July 28, 2012

Cheers, Gabby

It was June 12, Independence Day. I got a call from my friend, Monday, shortly after lunch. She was hysterical on the phone. My husband, who was having a late lunch, stopped eating and just looked at me from the dining table, instantly alarmed. All he could hear from me were…”WHAAAT???”…….” WHY????”….”HOW???” and then, “I don’t understand…….I don’t understand…..”

And just like that, he somehow knew that something really, really bad happened.

In between Monday’s sobs, I somehow pieced the story together. Our friend Gabby, an avid surfer, was found face down, unconscious, on the shore of La Union--his surf board still tied to his leg. The doctors weren’t able to revive him. Hearing this and finally making sense of what Monday was trying so hard to tell me, I sobbed uncontrollably but tried to muffle the sound with a pillow so as not to scare my girls (they’re too young to understand grief).

He had been my friend for more than 20 years. When we were young, he would always sleep over in my apartment. We would drink beer while listening to Ehead songs.  We went to so many parties, so many drinking sessions, so many nights-out, and some out-of-town vacations together. I have an abundant collection of his memories.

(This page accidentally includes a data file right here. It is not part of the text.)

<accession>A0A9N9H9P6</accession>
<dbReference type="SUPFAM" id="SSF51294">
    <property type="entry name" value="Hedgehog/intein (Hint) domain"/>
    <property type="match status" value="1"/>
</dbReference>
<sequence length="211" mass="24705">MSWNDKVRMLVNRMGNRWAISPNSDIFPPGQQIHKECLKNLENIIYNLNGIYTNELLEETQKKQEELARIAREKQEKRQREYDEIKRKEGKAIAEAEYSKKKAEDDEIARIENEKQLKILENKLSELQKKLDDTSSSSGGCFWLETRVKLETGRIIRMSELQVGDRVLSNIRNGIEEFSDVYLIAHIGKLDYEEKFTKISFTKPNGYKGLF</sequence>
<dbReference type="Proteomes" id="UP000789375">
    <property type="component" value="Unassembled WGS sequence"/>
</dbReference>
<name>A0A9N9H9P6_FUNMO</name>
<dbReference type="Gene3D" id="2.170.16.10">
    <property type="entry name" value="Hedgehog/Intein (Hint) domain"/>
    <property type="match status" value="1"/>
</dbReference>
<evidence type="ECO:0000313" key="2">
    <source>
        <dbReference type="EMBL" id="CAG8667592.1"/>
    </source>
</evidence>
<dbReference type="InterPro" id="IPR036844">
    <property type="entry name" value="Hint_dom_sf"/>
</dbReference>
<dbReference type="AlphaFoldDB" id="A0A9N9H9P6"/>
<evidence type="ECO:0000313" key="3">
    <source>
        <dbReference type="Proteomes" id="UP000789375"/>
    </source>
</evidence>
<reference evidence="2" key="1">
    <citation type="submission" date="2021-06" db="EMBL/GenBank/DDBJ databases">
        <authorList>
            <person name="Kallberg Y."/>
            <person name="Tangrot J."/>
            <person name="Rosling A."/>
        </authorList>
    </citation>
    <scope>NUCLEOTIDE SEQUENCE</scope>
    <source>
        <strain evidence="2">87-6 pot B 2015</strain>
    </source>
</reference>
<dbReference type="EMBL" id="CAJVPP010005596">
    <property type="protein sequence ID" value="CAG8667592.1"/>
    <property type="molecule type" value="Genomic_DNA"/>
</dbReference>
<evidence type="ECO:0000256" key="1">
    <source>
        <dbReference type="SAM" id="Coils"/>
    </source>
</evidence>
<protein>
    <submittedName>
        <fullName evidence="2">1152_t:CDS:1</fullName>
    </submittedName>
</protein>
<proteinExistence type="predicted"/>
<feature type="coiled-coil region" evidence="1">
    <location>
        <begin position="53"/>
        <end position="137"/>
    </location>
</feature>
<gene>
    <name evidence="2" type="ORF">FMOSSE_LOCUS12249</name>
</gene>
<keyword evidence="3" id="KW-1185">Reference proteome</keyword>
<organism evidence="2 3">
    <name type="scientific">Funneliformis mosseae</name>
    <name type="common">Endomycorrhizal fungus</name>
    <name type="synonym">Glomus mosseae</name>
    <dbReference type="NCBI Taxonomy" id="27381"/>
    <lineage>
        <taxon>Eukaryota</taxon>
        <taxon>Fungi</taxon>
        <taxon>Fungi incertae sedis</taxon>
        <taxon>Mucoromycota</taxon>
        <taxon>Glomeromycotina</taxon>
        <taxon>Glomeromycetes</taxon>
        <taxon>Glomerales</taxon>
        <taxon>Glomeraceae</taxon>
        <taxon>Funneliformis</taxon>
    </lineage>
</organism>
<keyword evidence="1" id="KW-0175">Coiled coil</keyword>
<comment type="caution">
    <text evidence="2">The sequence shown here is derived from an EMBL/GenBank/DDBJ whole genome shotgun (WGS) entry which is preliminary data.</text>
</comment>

We rarely saw each other in recent years because he devoted his weekends to surfing and Frisbee with his other friends but he would text, tweet or comment on my blog. He was never really away, until now.

I broke down when I went to the wake and saw him in his casket. “Gabby….” I kept on saying, almost in a whisper. A former officemate, Sue Ann, hugged me tight right after and we both cried quietly on each other’s shoulders. That scene would be repeated many times over as Gabby’s friends and relatives arrive one by one, group by group, in the wake.

Stories were then shared about Gabby—his being a geek, a fierce nationalist, an avid surfer, biker and Frisbee player, a brilliant writer (in the country’s biggest Tv network), a stutterer, a klutz, a devoted son, an easy-to-please guy, a kid at heart, and a major, major party boy.

Then someone thought that Gabby wouldn’t want such a somber mood for his memorial service. Soon after, beer cans were passed around and the music of U2 and FrancisM blared in the air.

A relative of Gabby then took the mic. I thought he was going to say his eulogy but instead he asked if everyone was holding a drink. Then he raised his beer and said, “To Gabby…’ to which everyone replied, “Cheers!”

So cheers, Gabby. You were truly one of a kind, 'til the very end. We love you. We miss you.